Back to the Federal Reserve: Community Advisory Council Reunion
One of my career highlights to date was my term serving on the Federal Reserve Board’s Community Advisory Council (CAC). I met some of the most accomplished leaders and was able to give feedback and advice on issues affecting business, labor and the economy.
I applied during a professional “mid-life” crisis. I wasn’t feeling challenged and wondered if I could have a bigger impact. I literally googled “councils” and found the call for applicants. I thought it was a shot in the dark and figured at least I updated my resume. I received a call saying I was selected for a term on the council. There were 350 applicants from all over the country for 5 open seats on the CAC. My response “Why did you select me?” “Because you have business and particularly women business insight”.
The role of the CAC is to give input to the Federal Reserve Board of Governors. You receive several questions and work on answers from your, and your community’s perspective. Those first questions were daunting – some specific banking jargon and policy/regulatory questions. I called Terri Banaszewski AWC’s member with Sunrise Bank and asked her to give me a tutorial. Thank you, Terri, for making me feel more comfortable. As for the business questions, I reached out to our membership, Meda, AGC and other partners for input.
May 4, 2018 – I am sitting in the Board Room at the Federal Reserve in Washington, the same room that FDR and Winston Churchill used to strategize in during WWII. I am speaking to Chair Jerome Powell and the other Governors on business issues. Yes, I was terrified and then it was over. By the October meeting I had my footing and my voice. The support of the other CAC members was incredible. I met many colleagues over the 8 council meetings (virtually in 2020) and some great leaders I now call friends.
Fast forward to April of 2023. The Federal Reserve was bringing back all the CAC alumni to DC for the May meetings. I was on a plane May 17th for a CAC reunion. We kicked off with a reception at the new Federal Reserve Building. Formal networking with the Governors and remarks from Chair Powell followed by relaxed networking and catching up. We discussed labor shortages, and what we are seeing in our markets. We discussed construction programs and how to increase women and BIPOC participation and how to identify and solve the barriers for different groups.
On May 18th, we shuttle again to the Federal Reserve Bank and have a business breakfast. Then we were in the audience while the new council members sat in our old seats giving the report to the Board of Governors. It was great to be in that room again, and even better to be an observer this time around.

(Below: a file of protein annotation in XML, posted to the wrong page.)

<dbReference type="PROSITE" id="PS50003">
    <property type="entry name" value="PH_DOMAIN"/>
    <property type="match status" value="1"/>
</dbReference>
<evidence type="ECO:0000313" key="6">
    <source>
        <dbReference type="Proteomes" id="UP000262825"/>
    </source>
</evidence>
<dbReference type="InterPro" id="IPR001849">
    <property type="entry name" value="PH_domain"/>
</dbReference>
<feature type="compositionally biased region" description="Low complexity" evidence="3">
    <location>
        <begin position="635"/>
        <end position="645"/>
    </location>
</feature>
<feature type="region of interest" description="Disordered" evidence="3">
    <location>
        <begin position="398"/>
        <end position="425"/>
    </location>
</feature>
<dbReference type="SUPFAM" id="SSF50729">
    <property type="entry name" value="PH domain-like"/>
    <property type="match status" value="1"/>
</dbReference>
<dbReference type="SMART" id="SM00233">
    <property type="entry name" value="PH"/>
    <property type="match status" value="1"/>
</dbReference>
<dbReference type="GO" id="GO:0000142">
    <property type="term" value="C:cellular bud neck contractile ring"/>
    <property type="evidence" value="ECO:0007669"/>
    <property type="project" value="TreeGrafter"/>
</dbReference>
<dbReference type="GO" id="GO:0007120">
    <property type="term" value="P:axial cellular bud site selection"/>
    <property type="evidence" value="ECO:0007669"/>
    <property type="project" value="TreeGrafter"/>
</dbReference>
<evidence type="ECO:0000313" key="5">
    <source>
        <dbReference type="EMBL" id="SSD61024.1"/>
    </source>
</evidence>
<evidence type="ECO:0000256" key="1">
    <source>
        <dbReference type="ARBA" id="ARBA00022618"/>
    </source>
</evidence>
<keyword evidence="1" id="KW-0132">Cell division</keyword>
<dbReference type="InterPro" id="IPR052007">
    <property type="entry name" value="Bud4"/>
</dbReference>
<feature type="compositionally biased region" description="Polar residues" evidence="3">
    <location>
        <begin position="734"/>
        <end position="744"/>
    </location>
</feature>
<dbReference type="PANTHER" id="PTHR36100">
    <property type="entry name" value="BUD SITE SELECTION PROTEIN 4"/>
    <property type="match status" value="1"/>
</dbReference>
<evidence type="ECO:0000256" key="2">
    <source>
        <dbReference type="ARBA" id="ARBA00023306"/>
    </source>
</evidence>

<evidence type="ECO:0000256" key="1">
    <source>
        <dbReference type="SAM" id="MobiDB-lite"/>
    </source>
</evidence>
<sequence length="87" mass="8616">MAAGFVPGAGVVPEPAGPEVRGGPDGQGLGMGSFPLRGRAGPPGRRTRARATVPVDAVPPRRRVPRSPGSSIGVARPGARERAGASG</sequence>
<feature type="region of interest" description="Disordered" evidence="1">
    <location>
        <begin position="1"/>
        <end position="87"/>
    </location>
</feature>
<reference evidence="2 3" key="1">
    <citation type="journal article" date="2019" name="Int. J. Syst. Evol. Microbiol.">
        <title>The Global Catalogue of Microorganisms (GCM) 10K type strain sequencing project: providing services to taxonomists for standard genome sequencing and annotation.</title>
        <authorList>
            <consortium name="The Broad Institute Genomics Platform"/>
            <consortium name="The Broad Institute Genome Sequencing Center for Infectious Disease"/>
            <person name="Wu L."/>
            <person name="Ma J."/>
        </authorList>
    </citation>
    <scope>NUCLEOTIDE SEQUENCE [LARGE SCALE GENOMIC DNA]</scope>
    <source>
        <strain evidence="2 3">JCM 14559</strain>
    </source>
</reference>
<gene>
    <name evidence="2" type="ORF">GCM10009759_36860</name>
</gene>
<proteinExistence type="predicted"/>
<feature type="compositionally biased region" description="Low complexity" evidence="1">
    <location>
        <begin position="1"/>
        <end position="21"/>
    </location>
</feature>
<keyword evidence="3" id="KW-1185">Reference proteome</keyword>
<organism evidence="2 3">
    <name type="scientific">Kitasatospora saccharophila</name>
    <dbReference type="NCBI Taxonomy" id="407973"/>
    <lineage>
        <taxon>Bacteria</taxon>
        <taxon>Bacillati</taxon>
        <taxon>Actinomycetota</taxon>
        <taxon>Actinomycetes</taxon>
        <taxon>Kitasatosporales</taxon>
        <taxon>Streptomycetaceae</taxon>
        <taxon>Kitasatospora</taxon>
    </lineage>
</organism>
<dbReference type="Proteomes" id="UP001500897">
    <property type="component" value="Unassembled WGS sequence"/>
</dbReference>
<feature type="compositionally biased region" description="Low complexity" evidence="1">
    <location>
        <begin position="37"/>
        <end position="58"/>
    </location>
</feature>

Lunch was a round robin of questions to the alumni. I listened and learned from my colleagues about the focus areas of low- and moderate-income individuals, low-income housing, homelessness, and the need for immigration reform to fill the labor shortage we face. At the urging of another alumni, I took the mic and addressed a question by the council on small businesses coming back to urban cities.
I tell them that first small businesses were wiped out by the pandemic in restaurants and retail, and they can’t just start again. In our industry I had told the Governors in 2020 that while construction was essential that we would need assistance later. I now told them how assistance didn’t come. The COVID relief funds never made it to small businesses paying out of pocket from pandemic fall out. How I watched small businesses sell homes, refinance property, take out business loans and even sell retirement to pay for the price escalation and supply chain fall out.
Secondly the murder of George Floyd caused devastation to the Twin Cities’ two most culturally diverse small business corridors. Those businesses were decimated, and the business owners lost everything. Most were denied insurance claims as riots weren’t covered. Other monies had so many restrictions and red tape that many didn’t get help. These entrepreneurs can’t just start another business.
And now we are asking small businesses to return to urban areas. I explained how we went from over policing to under policing and the crime has skyrocketed while we have tied the hands of law enforcement. Small businesses are closing due to theft, car jackings and thefts in parking lots, and crime outside the business doorsteps keeping customers from feeling safe. I watched colleagues feverishly take notes, nod, and ask more questions. Again, my confidence grew.
This trip was more about connections with each other, than bringing the message of AWC to the Board of Governors. It reinforced the impact of professional boards and councils. It made my voice louder and increased my confidence. The connections with colleagues outside your circle bring you knowledge you can’t fathom. If I need resources with a broader perspective, I have a circle to draw on and they on me. My advice to you is take a chance and go after something you hadn’t thought of. The value you bring may be as much as you take away.